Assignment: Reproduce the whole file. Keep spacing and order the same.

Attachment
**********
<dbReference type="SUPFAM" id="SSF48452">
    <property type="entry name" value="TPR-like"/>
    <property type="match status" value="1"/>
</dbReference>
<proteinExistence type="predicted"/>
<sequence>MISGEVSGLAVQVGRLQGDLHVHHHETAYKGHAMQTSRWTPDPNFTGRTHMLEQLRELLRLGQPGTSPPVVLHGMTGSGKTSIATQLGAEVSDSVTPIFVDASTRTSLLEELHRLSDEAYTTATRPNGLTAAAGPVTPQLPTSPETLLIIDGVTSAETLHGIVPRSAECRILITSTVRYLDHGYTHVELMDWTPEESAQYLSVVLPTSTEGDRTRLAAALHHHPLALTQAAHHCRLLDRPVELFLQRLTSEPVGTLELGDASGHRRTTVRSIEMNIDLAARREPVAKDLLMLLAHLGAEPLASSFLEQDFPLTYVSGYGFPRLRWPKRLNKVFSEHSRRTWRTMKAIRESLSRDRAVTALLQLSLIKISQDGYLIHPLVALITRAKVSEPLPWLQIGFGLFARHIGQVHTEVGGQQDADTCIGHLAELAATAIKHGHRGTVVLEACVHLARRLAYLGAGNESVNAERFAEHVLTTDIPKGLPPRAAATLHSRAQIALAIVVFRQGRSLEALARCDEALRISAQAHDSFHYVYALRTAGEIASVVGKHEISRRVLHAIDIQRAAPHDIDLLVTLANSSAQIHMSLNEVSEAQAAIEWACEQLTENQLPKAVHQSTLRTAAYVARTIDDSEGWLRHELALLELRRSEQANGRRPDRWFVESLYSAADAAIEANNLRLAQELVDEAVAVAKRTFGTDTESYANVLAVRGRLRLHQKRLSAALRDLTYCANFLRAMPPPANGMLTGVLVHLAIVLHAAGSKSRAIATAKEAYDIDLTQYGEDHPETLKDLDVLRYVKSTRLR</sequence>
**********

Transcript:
<dbReference type="SUPFAM" id="SSF48452">
    <property type="entry name" value="TPR-like"/>
    <property type="match status" value="1"/>
</dbReference>
<proteinExistence type="predicted"/>
<sequence>MISGEVSGLAVQVGRLQGDLHVHHHETAYKGHAMQTSRWTPDPNFTGRTHMLEQLRELLRLGQPGTSPPVVLHGMTGSGKTSIATQLGAEVSDSVTPIFVDASTRTSLLEELHRLSDEAYTTATRPNGLTAAAGPVTPQLPTSPETLLIIDGVTSAETLHGIVPRSAECRILITSTVRYLDHGYTHVELMDWTPEESAQYLSVVLPTSTEGDRTRLAAALHHHPLALTQAAHHCRLLDRPVELFLQRLTSEPVGTLELGDASGHRRTTVRSIEMNIDLAARREPVAKDLLMLLAHLGAEPLASSFLEQDFPLTYVSGYGFPRLRWPKRLNKVFSEHSRRTWRTMKAIRESLSRDRAVTALLQLSLIKISQDGYLIHPLVALITRAKVSEPLPWLQIGFGLFARHIGQVHTEVGGQQDADTCIGHLAELAATAIKHGHRGTVVLEACVHLARRLAYLGAGNESVNAERFAEHVLTTDIPKGLPPRAAATLHSRAQIALAIVVFRQGRSLEALARCDEALRISAQAHDSFHYVYALRTAGEIASVVGKHEISRRVLHAIDIQRAAPHDIDLLVTLANSSAQIHMSLNEVSEAQAAIEWACEQLTENQLPKAVHQSTLRTAAYVARTIDDSEGWLRHELALLELRRSEQANGRRPDRWFVESLYSAADAAIEANNLRLAQELVDEAVAVAKRTFGTDTESYANVLAVRGRLRLHQKRLSAALRDLTYCANFLRAMPPPANGMLTGVLVHLAIVLHAAGSKSRAIATAKEAYDIDLTQYGEDHPETLKDLDVLRYVKSTRLR</sequence>